This is what happens when Manny Ramírez is ejected: Career minor leaguer Joe Thurston makes three plate appearances, Dustin Pedroia's day off is interrupted by a summons to pinch hit in the cleanup spot, and Julio Lugo, who began the game at shortstop, winds up playing in front of the Monster for the first time in his career.
Oh, and the Red Sox come from five runs down to beat the Texas Rangers, 6-5, before a gleeful crowd of 37,480 that witnessed the Sox score four times after there were two outs and nobody on in the eighth. Not quite in the class of last season's Mother's Day Miracle - Seder Surprise? The Pre-Marathon Sprint? - but an immensely satisfying win for a team that now has won four straight and eight of nine and is undefeated (5-0) in games decided in the last at-bat.
"It's just how we drew it up," said manager Terry Francona, whose afternoon looked spoiled when Milton Bradley took Tim Wakefield deep for a three-run home run that gave the Rangers a 5-0 lead in the sixth, but ended with Pedroia delivering a game-tying, pinch-hit double and Sean Ca sey drawing a bases-loaded walk to go ahead, seven straight Sox hitters reaching safely in the eighth. "There's something to be said for plugging away."
All of this happened after Ramírez, arguably baseball's hottest hitter, was bounced by plate umpire Paul Emmel for suggesting in language deemed objectionable that Emmel had wronged him by calling him out on strikes in the second inning. Ramírez, who leads the majors with 20 RBIs and had hit four home runs in the last seven days, recently has been more contentious about ball-strike calls (this one was borderline).
"Usually when Manny argues, he has an issue," Pedroia said. "I haven't looked at the pitches, but Manny's more a 'tip your hat' kind of guy. When he says something, there's usually a problem."
Ramírez, who was replaced in left field by Thurston and was out the clubhouse door shortly after Jonathan Papelbon retired former Sox prospect David Murphy on a pop fly to end it, expressed his gratitude wordlessly after Pedroia shot a double into the right-center field gap off Rangers lefthander C.J. Wilson to score David Ortiz from first to tie the score.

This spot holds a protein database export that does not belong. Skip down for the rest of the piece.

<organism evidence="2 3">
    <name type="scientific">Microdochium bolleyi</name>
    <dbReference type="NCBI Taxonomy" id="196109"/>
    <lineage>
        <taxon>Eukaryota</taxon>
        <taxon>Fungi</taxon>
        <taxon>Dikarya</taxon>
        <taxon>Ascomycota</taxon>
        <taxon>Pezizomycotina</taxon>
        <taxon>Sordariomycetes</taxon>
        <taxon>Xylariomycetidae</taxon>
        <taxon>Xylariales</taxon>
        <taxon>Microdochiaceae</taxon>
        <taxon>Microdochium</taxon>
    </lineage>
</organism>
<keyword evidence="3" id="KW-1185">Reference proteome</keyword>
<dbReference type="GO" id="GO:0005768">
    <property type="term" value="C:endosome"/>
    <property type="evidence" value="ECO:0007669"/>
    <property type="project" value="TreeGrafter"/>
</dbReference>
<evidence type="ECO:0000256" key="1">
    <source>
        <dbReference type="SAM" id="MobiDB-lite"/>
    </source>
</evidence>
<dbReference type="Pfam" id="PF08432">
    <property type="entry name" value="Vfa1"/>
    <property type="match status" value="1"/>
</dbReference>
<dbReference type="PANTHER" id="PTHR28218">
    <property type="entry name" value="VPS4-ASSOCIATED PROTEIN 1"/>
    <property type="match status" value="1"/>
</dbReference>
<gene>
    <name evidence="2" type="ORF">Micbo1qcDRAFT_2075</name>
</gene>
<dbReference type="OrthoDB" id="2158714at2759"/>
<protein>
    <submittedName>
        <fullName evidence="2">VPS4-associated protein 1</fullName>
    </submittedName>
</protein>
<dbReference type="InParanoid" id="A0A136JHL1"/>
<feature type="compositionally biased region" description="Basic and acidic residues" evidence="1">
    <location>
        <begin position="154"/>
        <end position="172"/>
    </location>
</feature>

"He gave me a big hug when I came in," Pedroia said with a smile. "But he gives me a big hug every day, so I don't know what that was."
Rookie Jed Lowrie, who doubled off Rangers starter Kevin Millwood and scored Boston's first run in the seventh on a single by Ortiz (J.D. Drew eventually brought Ortiz home with a single off reliever Wes Littleton), also figured prominently in the winning rally. Lowrie followed Jacoby Ellsbury's base hit with an RBI double to right that made it 5-3, then scored Boston's fourth run when Ortiz legged out a hit that was fielded on the outfield grass by second baseman Ian Kinsler. Ortiz barely beat Kinsler's throw to the bag, and Lowrie scored easily when Texas first baseman Ben Broussard forgot Lowrie was headed plateward.
"I got an early break on it because there were two outs," Lowrie said. "I hesitated at third base because I thought I saw DeMarlo [Hale, the third base coach] hesitate, but once I got around third I just made a break for it."
Texas manager Ron Washington, whose team is in danger of being swept by the Sox if they lose today's Patriots Day brunch, was not enchanted by his team's second straight loss in a game in which it had led after seven innings.
"That was huge," he said of Broussard's brain cramp. "Once you didn't get [Ortiz] at first base, you have to be aware that you have a runner at second and you just can't let him cross the dish. If Broussard realized they called David safe and there is a runner at second, he has to come back to the plate. We'd have blown that guy up at home. Gerald [Laird, the catcher] would have had the ball and been waiting for him."
The inning was replete with Sox base-running bravado, not the team's usual strong suit. There was Lowrie's dash to the plate, and Ortiz's just crossing the tape before the throw. "When the play's in front of you, you run a little faster than you are," said Casey, an expert on big-man chugging. "Any guy who is slow and senses a hit runs a half-step faster."
Then there was Ortiz's 270-foot jaunt home from first on Pedroia's gapper. "Right when I hit that ball, I was like, 'C'mon score,' " Pedroia said. "I looked up, and he was running. He had it easy."
Pedroia had his own mad dash, breaking for third when Josh Hamilton's heave from center field landed in no man's land beyond short, and just eluding the tag of Hank Blalock after he retrieved the errant throw.
"I looked up, the ball was bouncing, and I figured I was at least faster than a rolling ball on the high grass," Pedroia said. "I was - barely."
All that running, and the game was decided by some Sunday afternoon strolls. Wilson walked Kevin Youkilis intentionally, walked Drew on a full count, then did the same with Casey, who was down, 1 and 2, before Wilson lost him. Casey has been part of a lot of winning since playing in the absence of injured Mike Lowell; the Sox are 9-2 since Lowell went on the DL.
To win like this without Ramírez?
"Means we've got some other good players on this team," Casey said. "It's exciting. It brings a sense of unity."